Sunday, October 4, 2015

Werner Herzog | Woyzeck

force of nature
by Douglas Messerli

Werner Herzog (writer and director) Woyzeck / 1979

Although Georg Büchner’s 1836 play Woyzeck (not published until 1879) has been performed numerous times since its 1911 premiere, there is still no one consistent version of the play, although one might well argue that Werner Herzog’s film of 1979 is as coherent as any. For Herzog, Woyzeck, although clearly almost mentally retarded, is also a deep, if easily confused, philosopher, trying to comprehend his demeaned position in the universe while also being sensitive the frightening natural signs and omens only he is able to hear and interpret.
      Yes, this Woyzeck, like the character often presented on stage, is maltreated by the surrounding society, tortured by his military superiors for his slightly deranged appearance (who else by Klaus Kinski could look out at the world with such a totally mad stare?); scolded by the local captain for his constantly hurried activities and his inability—as the commandant has perfected—to congratulate himself as a “good” man; and experimented upon the local doctor, a perverted quack determined to theorize his paid patient into madness, in part by insisting that he live on a diet of only peas! Yet Kinski’s Woyzeck somehow seems to good-naturedly put up with all of this. Rather than suffering primarily from the societal and political inequities of his life, Kinski’s Woyzeck seems more terrorized by the metaphysical rumblings that come from within.
       As a man of nature, Woyzeck, in Herzog’s telling, is forced to stand up for himself in a world that is utterly self-controlled—revealed in the film’s beautiful images of the small town in which the events take place—and, equally, thoroughly boring. Woyzeck’s problems, and our fascination with him, emanate from the fact that he cannot control anything; not only is he hardly able to pay for food and rent, but has no control of his temperament and body. Racing through the streets like a mad hatter, peeing in public against the town’s edifices, hurrying through the activities he is forced to undertake (including a terrifyingly speedy application of a knife to throat and face as he shaves the captain), diving in and out of his own home to report his whereabouts to his wife and young son, Woyzeck is unrestrained, a born romantic locked into a petty bourgeoisie community of 17th century propriety and reason. We know from the beginning that it is only a matter of time before these two forces come crashing in upon one another.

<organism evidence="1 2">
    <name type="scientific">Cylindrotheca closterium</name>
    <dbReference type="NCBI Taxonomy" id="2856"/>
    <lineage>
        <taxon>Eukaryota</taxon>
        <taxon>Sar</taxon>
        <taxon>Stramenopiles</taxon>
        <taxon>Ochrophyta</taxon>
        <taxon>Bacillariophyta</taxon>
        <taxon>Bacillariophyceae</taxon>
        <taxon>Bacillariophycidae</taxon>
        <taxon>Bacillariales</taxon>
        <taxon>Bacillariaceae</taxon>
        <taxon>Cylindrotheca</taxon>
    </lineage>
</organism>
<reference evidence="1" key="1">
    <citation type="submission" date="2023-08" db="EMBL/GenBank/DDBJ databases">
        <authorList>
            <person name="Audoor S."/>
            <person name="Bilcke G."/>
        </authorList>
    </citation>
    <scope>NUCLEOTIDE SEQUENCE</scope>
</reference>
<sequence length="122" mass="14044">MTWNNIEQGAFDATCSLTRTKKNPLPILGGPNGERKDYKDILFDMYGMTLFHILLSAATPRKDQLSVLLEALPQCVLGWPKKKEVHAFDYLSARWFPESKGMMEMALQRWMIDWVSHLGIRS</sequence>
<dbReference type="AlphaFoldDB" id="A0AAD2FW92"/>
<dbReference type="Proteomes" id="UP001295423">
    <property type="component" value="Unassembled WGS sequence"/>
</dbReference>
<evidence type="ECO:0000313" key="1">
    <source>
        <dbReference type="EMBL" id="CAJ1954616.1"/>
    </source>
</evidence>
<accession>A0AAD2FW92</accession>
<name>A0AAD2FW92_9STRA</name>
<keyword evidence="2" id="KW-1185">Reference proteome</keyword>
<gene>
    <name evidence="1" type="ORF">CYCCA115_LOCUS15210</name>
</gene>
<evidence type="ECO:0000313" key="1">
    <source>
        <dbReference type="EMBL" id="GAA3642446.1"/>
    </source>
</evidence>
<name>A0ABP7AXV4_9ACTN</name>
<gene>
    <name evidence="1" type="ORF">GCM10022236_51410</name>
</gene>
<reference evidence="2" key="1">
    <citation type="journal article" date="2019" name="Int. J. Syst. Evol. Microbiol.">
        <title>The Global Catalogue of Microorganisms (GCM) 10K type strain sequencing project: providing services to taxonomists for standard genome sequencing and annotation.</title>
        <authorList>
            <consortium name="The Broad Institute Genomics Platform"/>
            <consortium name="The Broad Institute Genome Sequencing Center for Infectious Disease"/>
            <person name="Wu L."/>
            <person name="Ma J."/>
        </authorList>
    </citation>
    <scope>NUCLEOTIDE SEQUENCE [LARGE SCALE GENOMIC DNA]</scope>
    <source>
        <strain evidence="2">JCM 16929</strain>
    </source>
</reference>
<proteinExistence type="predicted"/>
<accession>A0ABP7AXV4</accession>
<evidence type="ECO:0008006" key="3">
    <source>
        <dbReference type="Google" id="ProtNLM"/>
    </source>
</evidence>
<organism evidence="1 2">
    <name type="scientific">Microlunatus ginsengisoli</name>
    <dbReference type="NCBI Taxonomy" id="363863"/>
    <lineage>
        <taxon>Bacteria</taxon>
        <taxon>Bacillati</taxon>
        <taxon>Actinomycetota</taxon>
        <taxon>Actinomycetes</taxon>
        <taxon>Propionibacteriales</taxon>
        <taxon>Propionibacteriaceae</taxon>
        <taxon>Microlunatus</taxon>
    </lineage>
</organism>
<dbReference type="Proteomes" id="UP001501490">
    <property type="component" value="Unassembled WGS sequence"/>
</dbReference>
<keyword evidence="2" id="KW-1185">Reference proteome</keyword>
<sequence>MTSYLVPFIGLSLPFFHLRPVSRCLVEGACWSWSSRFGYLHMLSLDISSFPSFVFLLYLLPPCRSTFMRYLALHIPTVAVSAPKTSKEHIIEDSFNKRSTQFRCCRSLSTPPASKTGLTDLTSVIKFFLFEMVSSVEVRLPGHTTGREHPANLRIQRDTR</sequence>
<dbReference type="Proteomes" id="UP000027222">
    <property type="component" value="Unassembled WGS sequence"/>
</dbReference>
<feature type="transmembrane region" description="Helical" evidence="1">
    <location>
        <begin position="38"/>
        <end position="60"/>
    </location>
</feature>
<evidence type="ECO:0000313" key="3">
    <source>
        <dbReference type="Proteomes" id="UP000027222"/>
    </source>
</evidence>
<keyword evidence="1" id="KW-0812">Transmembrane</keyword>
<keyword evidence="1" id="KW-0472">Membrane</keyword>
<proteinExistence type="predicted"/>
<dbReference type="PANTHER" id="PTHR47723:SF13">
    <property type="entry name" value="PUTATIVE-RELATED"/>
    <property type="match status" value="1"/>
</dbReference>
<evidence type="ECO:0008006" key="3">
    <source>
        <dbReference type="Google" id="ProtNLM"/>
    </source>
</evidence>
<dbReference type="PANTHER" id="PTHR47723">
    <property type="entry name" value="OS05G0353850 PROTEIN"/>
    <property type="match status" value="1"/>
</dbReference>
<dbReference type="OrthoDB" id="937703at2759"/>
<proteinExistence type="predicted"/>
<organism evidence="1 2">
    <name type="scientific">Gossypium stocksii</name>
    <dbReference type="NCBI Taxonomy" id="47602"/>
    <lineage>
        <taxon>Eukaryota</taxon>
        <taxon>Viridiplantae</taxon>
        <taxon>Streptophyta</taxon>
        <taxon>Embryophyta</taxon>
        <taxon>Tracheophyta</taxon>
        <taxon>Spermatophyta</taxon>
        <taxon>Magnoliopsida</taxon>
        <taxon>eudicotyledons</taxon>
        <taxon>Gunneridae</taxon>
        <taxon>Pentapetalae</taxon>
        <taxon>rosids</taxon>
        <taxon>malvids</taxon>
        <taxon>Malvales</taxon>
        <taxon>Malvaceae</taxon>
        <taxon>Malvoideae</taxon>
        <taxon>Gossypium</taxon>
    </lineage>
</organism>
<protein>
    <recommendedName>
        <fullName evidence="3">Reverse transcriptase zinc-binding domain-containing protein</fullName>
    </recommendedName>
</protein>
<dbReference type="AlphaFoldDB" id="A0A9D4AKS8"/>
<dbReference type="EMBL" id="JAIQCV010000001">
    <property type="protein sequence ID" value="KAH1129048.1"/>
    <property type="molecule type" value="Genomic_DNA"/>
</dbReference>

The only ones who seem to calm Woyzeck, and clearly the only things of which this nearly hallow being is proud, is his beautiful wife (Eva Mattes) and his son. The only time he does not rush about, his eyes nearly popping from his head, is on a weekend stroll and entertainment in the town square, with his babe in arms and beautiful wife striding quietly beside him.


We already know that she is an unredeemed whore, but Woyzeck seems either not to care or oblivious to the fact. Rather, he is proud of his little family whom he does his best to support. Marie, it is clear, is also a creature of nature, but in her case, in fits all too well within the structures of this hypocritical community. Marie is smitten with the most pompous of the local folk, the local Drum Major (Josef Bierbichler), an overdressed, high-strutting ass of a man, who is only to ready to take over of the most beautiful in town; stealing her from her husband out from under his gentle gaze of adoration, the dazzling monster might almost be described as raping her, if it were not for the fact that she somewhat passively accepts his actions.
     It is only days later, when both the doctor and captain come together in discussion and, encountering Woyzeck along the way and teasing him about his wife’s improprieties, does he apparently realize that has been cuckolded. Rushing home, Woyzeck attempts to observe some evidence of his wife’s infidelity, as if cheating and lying must be visible to the eye. He cannot comprehend that his world is unnatural one, a world that does not reveal what it is but hides it, covers its truths over just as have the captain and doctor attempted to qualm and theorize their way out from their horrible actions. The captain insists that he has become a military man to prove that he is good. The doctor sees the entire world as representing proof of what quack theory that enters his mind.

      But the foolish Woyzeck, more of a real man of science than either of these men, must see evidence, which soon after he discovers by watching his wife vigorously dancing in the arms of the Drum Major in a local wine hall.
      The madness that Woyzeck has feared all along descends upon him, and, just as Marie cannot resist her nature, so Woyzeck cannot resist his madness, buying a knife from the local Jew in order to kill the only being he loves. The murder, although totally brutal, is presented by Herzog in restrained operatic conventions: we see only the blood, which, like Macbeth’s wife, Woyzeck cannot wash away from his body, drowning in the lake as he attempts to do so.
       Since this Woyzeck is tortured less by mankind than by his very nature, there is no need to suggest a trial, which, in any event, is a scene that Büchner never completed and, perhaps, never even intended. In Herzog’s vision this desolate little community should never be able to judge the man from another time and place. Rather, let them take their joy in the event, the most exciting thing that they might ever have experienced.

Los Angeles, October 4, 2015

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